The purpose of live-action adaptations is just to make a quick, easy buck
There is no real artistic merit to a live-action animation, other than cheap fanservice. Film studios don't see or appreciate the story or medium for what it truly is; they only recognize the growing popularity of anime and see an opportunity to milk easy money out of fans.
What exactly is the purpose of a live-action adaptation? It doesn't add anything new to the story. In fact, the driving factor behind these movies isn't some artistic film-making desire. These movies are actually just cash grabs, aimed at exploiting fans of an anime to take their money. For proof, look at Disney's live-action adaptations. With very few exceptions, they've been either lackluster or just plain bad. They do nothing new with the source material they've been given, and indeed sometimes make it worse. Fans accuse the company of merely making these films as easy ways to prey on nostalgia and rake in cash. There is no real artistic merit to them, just trying to make money of the same thing in a different skin. The same principle applies to anime live-action movies. Studios know the popularity of certain anime. They target their fandoms and sell them an adaptation. In reality, they're not making something new, but rather finding a new way to make money from an old source.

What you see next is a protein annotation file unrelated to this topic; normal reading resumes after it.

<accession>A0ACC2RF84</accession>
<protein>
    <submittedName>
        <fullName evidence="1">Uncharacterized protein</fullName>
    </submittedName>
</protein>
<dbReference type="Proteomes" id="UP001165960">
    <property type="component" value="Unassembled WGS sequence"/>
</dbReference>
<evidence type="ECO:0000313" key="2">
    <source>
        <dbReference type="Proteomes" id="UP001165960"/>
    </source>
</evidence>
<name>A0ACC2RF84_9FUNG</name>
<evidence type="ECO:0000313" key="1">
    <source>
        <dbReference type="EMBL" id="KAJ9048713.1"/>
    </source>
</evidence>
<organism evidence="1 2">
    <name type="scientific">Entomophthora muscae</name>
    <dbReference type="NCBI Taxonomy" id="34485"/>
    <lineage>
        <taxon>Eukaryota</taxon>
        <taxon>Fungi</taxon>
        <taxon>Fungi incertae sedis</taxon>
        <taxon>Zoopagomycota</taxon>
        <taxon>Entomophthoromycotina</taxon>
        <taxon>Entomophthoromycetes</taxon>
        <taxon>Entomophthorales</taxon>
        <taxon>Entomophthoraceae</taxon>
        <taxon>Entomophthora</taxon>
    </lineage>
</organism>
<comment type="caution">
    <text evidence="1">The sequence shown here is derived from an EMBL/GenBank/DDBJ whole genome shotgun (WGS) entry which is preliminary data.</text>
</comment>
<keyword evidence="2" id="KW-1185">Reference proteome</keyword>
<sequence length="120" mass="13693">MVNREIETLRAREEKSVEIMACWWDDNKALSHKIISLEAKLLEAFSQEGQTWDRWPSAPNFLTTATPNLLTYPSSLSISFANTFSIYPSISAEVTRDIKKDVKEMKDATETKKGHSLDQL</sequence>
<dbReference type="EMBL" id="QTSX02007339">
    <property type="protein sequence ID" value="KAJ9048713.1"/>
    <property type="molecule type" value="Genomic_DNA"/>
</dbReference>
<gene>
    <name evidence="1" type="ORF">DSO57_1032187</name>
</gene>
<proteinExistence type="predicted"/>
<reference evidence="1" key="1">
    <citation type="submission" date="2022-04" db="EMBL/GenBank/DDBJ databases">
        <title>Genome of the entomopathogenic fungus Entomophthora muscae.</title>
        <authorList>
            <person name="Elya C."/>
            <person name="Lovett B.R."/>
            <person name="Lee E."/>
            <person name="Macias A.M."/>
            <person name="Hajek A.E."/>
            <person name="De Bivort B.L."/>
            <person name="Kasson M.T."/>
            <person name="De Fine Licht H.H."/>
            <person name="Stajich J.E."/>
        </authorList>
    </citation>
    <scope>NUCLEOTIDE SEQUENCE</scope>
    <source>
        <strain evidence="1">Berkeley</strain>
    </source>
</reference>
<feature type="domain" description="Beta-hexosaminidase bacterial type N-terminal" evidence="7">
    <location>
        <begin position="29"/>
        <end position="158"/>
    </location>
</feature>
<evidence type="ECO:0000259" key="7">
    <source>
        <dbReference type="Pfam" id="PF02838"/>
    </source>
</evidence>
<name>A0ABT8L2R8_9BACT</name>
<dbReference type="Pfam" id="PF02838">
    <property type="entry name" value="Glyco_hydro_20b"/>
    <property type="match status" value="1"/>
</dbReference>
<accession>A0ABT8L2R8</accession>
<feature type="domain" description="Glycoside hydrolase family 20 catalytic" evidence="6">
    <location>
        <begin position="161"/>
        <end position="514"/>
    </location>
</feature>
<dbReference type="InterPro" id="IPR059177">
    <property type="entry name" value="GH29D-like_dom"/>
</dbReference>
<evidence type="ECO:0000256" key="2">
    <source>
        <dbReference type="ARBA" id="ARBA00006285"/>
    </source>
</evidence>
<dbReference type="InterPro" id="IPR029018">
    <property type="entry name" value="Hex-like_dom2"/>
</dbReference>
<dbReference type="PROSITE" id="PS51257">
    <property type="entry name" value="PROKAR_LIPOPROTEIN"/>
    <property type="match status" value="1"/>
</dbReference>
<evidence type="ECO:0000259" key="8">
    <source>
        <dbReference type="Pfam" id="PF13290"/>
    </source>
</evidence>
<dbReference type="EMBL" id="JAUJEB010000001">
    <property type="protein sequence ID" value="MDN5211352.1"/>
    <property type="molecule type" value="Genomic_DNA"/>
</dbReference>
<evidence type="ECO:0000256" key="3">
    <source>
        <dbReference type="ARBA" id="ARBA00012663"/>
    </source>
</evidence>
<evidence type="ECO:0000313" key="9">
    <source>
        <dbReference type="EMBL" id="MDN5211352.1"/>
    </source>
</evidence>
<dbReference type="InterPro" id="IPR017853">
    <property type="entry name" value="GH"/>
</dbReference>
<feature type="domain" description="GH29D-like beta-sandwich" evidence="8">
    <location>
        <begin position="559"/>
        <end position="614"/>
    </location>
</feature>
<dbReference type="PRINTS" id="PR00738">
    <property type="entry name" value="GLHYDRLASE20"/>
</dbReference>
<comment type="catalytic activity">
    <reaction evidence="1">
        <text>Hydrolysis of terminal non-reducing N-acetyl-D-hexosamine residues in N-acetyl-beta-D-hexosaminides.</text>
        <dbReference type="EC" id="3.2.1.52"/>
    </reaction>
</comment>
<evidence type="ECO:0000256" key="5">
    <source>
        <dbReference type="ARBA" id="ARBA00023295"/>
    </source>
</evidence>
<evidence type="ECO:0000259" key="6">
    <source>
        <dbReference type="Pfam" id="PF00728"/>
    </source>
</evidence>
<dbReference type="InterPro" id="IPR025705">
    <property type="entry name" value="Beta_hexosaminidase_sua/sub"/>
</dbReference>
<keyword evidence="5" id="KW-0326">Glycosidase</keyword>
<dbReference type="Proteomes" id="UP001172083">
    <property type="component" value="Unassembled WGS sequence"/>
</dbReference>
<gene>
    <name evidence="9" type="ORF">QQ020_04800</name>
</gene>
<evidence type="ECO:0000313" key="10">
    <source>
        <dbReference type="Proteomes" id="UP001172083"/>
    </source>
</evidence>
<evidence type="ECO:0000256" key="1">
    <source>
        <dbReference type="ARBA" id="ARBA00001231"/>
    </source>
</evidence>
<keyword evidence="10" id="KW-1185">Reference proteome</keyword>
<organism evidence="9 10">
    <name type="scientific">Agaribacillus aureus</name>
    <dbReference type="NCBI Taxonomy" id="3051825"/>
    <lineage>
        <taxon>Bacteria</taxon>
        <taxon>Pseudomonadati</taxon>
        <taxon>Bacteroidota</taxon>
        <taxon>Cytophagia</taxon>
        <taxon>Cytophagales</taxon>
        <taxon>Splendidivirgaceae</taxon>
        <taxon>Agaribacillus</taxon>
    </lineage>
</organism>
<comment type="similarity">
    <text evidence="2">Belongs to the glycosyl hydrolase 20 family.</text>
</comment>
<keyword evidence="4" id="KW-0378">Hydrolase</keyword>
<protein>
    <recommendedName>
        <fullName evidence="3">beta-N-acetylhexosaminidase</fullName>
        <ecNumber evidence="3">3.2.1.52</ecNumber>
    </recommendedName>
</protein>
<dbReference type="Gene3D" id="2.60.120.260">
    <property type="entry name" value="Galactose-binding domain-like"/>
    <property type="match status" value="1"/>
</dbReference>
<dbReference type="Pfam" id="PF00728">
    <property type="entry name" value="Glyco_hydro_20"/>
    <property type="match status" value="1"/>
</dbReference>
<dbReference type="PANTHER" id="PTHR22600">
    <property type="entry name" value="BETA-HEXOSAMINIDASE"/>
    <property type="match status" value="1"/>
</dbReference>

It's overly cynical to say that adaptations are just cash grabs. Yes, they're intended to make money--all movies are--but they also allow for genuine creative output by re-imagining familiar stories in new settings. Even though the article cited refers to criticisms of Disney's films, it also shows people, particularly those who worked on the films, who appreciate the art and the creative process that went into them.